Perhaps the greatest challenge for Chief Human Resources Officers, is to convince their executive teams……and especially their CEOs……that employee engagement scores really matter. Matter in a way that the front - line manager is the major driver of these scores and those leaders who cannot increase their scores over time are likely in the wrong chair.
Improving employee engagement is not simply about improving productivity — although organizations with a high level of engagement do report 22% higher productivity, according to a meta-analysis of 1.4 million employees conducted by the Gallup Organization.
Strong employee engagement promotes a variety of outcomes that are good for employees and customers.
Gallup has gathered employee survey data from more than 25 million respondents in 189 countries and in 69 languages.. In their State of the American Workplace report, Gallup tells us the following about engagement data and correlations to those same metrics most CEO checks each morning.
When comparing engagement levels for the top 25% of Gallup’s survey database to the bottom 25%, the more engaged groups showed the following improvements:
- 22% in profitability
- 21% in productivity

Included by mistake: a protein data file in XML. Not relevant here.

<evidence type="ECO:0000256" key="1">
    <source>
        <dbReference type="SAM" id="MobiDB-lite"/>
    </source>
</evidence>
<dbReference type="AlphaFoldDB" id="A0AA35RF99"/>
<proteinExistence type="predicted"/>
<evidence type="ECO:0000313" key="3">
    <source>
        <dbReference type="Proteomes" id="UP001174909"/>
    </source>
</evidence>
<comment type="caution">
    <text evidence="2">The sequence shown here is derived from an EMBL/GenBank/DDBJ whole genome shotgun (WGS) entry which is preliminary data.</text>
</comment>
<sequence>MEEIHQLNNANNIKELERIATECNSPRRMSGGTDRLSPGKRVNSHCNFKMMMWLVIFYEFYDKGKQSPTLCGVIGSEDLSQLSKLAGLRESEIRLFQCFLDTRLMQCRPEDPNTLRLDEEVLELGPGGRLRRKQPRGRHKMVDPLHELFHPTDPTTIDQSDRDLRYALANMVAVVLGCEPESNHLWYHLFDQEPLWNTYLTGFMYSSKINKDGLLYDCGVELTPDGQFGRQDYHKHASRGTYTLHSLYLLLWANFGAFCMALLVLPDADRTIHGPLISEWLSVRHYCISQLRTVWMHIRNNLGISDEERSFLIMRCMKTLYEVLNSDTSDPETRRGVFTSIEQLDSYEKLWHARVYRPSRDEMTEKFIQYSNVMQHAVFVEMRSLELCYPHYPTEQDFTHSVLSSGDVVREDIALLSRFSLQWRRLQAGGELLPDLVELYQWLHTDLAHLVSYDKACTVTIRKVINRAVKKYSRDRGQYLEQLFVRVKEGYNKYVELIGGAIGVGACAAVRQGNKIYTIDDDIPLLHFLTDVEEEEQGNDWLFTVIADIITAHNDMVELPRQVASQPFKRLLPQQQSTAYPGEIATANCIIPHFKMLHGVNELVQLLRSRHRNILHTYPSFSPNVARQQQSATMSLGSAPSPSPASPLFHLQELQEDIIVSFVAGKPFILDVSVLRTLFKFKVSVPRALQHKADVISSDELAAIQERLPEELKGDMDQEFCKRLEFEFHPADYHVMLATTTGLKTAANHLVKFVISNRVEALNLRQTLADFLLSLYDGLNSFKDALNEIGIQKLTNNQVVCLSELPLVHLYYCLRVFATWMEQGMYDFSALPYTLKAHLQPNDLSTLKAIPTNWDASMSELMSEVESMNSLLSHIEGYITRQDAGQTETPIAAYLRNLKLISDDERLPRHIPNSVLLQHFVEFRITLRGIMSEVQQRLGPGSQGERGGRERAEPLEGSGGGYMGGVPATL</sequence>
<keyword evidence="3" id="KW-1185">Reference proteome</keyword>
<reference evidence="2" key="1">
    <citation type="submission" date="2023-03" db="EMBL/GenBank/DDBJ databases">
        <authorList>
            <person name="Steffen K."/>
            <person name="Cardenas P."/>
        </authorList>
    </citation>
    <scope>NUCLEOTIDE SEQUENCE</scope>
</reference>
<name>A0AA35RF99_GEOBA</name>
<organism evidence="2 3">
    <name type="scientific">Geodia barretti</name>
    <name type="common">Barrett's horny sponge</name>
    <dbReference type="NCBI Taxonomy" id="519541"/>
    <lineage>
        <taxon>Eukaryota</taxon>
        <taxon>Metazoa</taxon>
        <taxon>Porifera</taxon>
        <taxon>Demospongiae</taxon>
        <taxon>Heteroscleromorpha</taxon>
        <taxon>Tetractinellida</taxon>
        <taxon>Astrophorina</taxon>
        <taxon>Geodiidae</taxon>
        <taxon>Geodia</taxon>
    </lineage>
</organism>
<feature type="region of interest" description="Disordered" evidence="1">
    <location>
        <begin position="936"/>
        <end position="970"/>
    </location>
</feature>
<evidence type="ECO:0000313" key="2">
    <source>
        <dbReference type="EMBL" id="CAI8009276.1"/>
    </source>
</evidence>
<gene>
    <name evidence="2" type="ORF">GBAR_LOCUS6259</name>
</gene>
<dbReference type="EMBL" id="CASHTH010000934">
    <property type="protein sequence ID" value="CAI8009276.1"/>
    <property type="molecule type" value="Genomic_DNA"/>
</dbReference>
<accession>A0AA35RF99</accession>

- 10% in customer ratings
- 41% in quality defects
- 48% in safety incidents
- 41% in patient safety incidents
- 37% in absenteeism
- 28% in shrinkage
I sequenced this data based on what I assume are the most important to CEO’s. But if the data only told us that profitability increased by 22%, shouldn’t that be sufficient evidence to convince?
Companies that experience high engagement also experience 147% higher earnings per share (EPS).
Specifically, organizations with an average of 9.3 engaged employees for every actively disengaged employee experienced a 147% higher EPS compared with their competition.
In contrast, those with an average of 2.6 engaged employees for every actively disengaged employee experienced 2% lower EPS compared with their competition during that same period..
Gallup segments surveyed employees into “engaged”, “not engaged””, and “actively disengaged”, and summarizes with the following:
“Engaged employees are the ones who are the most likely to drive the innovation, growth, and revenue that their companies desperately need. These engaged workers build new products and services, generate new ideas, create new customers, and ultimately help spur the economy to create more good jobs.
Actively disengaged employees cost the US between $450 billion and $550 billion each year in lost productivity. They are more likely to steal from their companies, negatively influence their coworkers, miss workdays, and drive customers away.
Based on these definitions, is it any surprise, then, that clusters of engaged employees create more profitability than actively disengaged employees?